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    I've seen the new Garmins I have been dealing with still have the good Garmin charts. I did have a recent Navionics chip in a Simrad and it was so bad in the Bahamas that I took it out of the machine and replaced it with a C-Map. I did see some of the new style charts in the latest Garmin and they sucked, had a bunch of depth lines in them like a fishing chart and very hard to read. I don't know why everyone has to change the look of the charts when it was perfect and had the perfect shading like the Aquamap shown above where the channel is white and the rest blue.
  10. rtrafford

    rtrafford Senior Member

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    I think if I came across that intersection late at night after a long run I'd pull over, drop a hook, pour a rum, and call it a day...
  11. Capt J

    Capt J Senior Member

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    It's not as difficult as it looks if you simply look at the markers. They're close enough together that there's no guessing. Unless you're a new boater and don't know to follow the markers 1st, and your chartplotter 2nd.
  12. Pascal

    Pascal Senior Member

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    It s called magentasis They blindly follow the magenta line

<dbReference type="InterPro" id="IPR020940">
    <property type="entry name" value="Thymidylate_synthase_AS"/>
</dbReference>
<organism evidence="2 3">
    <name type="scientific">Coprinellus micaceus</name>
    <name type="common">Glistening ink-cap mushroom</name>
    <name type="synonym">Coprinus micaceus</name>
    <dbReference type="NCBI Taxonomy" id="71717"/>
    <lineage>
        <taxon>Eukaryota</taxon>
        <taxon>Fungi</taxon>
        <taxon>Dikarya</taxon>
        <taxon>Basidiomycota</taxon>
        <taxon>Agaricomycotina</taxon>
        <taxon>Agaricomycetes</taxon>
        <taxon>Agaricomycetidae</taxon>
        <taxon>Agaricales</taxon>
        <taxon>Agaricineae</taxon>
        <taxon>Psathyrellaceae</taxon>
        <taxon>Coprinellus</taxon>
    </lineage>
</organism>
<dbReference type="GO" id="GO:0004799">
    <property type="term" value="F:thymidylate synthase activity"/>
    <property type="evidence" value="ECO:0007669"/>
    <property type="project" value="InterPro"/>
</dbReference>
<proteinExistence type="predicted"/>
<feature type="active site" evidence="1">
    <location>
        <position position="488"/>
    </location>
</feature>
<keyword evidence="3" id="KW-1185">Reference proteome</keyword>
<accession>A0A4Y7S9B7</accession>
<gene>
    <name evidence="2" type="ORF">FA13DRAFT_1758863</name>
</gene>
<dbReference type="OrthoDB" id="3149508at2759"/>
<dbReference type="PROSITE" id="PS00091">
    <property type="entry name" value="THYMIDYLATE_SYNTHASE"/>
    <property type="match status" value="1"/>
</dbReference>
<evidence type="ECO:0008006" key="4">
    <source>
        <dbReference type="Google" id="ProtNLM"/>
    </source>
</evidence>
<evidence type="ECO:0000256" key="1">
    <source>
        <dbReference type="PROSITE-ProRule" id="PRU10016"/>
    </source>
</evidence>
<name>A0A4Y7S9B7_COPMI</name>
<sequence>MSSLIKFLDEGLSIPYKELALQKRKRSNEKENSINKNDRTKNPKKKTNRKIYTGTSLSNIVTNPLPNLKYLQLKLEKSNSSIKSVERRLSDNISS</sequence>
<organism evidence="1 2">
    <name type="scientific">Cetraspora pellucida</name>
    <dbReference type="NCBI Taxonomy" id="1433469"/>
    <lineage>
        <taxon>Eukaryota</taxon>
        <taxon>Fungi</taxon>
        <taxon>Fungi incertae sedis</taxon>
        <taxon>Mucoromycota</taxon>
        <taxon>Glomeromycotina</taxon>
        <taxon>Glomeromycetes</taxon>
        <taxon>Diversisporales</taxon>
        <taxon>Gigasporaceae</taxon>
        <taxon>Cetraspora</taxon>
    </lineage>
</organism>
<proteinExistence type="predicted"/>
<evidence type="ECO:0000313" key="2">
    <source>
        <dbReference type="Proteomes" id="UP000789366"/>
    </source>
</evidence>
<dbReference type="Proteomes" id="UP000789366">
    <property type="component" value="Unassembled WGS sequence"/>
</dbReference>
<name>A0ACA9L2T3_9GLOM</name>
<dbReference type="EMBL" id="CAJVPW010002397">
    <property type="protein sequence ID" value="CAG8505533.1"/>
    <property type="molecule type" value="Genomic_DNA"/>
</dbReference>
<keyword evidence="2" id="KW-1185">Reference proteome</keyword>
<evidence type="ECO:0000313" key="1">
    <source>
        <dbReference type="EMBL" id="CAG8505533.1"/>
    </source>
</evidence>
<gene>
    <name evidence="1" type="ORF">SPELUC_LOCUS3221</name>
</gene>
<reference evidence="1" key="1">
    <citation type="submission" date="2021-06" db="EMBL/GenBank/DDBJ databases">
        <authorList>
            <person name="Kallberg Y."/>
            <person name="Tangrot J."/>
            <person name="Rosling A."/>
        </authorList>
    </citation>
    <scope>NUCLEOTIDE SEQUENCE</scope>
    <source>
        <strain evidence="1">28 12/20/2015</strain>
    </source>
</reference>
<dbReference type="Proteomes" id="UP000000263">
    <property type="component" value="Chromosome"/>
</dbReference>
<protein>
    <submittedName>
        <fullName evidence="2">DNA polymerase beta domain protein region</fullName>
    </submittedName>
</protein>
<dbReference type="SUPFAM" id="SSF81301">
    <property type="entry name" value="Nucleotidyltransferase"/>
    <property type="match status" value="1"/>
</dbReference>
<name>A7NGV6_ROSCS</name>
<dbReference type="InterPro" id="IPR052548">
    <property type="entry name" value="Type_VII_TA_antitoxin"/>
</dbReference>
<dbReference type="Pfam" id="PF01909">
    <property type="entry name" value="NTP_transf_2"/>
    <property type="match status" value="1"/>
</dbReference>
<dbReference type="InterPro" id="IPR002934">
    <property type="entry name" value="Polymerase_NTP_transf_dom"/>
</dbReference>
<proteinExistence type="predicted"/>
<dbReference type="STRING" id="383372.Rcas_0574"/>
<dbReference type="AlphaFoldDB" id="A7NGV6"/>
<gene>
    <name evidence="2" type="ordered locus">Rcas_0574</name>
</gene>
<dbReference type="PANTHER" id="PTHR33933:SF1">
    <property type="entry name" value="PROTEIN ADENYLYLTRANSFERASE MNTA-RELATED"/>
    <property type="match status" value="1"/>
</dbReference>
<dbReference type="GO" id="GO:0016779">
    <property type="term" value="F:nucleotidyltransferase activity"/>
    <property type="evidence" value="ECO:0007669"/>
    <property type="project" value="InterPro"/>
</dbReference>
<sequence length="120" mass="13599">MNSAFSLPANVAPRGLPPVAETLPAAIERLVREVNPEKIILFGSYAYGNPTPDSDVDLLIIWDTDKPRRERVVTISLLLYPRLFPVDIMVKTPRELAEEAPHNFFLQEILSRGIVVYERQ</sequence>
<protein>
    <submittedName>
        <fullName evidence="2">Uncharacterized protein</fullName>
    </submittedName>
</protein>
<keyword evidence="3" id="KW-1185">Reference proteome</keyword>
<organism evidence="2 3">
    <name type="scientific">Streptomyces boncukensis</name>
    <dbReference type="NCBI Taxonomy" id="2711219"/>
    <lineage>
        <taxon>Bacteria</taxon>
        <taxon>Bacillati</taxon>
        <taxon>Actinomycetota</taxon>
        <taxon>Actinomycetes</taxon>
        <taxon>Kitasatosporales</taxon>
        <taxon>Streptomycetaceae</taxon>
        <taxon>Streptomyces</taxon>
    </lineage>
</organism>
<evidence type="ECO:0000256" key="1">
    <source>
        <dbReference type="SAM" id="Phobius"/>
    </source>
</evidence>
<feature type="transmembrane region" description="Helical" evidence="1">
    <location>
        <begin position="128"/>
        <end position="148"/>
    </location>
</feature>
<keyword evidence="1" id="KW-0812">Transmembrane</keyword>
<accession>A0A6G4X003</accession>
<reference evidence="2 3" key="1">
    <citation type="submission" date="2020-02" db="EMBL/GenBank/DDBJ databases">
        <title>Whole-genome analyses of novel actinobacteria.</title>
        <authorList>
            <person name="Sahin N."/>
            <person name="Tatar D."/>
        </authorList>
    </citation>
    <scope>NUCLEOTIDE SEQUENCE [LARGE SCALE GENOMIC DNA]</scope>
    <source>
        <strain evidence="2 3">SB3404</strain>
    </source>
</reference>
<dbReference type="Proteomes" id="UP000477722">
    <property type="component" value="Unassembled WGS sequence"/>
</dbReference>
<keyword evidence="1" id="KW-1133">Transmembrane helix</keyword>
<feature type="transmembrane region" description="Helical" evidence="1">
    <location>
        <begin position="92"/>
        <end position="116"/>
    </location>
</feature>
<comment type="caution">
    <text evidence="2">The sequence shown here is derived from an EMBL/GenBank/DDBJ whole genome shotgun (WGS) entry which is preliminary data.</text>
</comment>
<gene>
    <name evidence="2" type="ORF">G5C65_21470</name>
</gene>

13. jsschieff

    jsschieff Senior Member

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    I installed a Garmin and a Raymarine on a small cruising boat I had and found it really handy to see two different looks in tricky areas.

    Once the Garmin went blank in a narrow, complex channel on the west coast of FL that was new to me -- if I hadn't had the Raymarine fallback it would have been very uncomfortable to say the least. It turned out I had exceeded the boundary of an installed Garmin chart chip, but the unit started working again a mile or two later.

    On another boat I had the Garmin was utterly wrong almost all the time cruising the Erie canal -- it usually showed the boat cruising 40 or 50 feet inland. Not a problem except in some larger waterways and lakes where the channel was not so easy to eyeball.
  14. Oscarvan

    Oscarvan Senior Member

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    Sounds more like a receiver/processor/map shift issue than a charting issue.
  15. Capt J

    Capt J Senior Member

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    It is quite common for electronic charts (which are scanned from paper charts) to be off in the chip like that. That is why one can never 100% trust an electronic chart, that shift is throughout that entire chart in the electronic chartplotter.
  16. jsschieff

    jsschieff Senior Member

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    The Erie Canal chart problem happened quite a few years ago. The Garmin was only off badly in or near the Erie Canal -- it seemed accurate on Lake Erie and accurate in the Hudson River, Long Island Sound and Narragansett Bay.
  17. Oscarvan

    Oscarvan Senior Member

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    Are you talking electronic raster charts? Don't believe vector charts are scanned. They are data bases.
  18. Capt J

    Capt J Senior Member

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    Vector charts are still taken from paper charts, so they're only as good as the data that is put into it. I see more distance/location issues from the Vector charts. I can't tell you how many times I've run yachts right across land with them!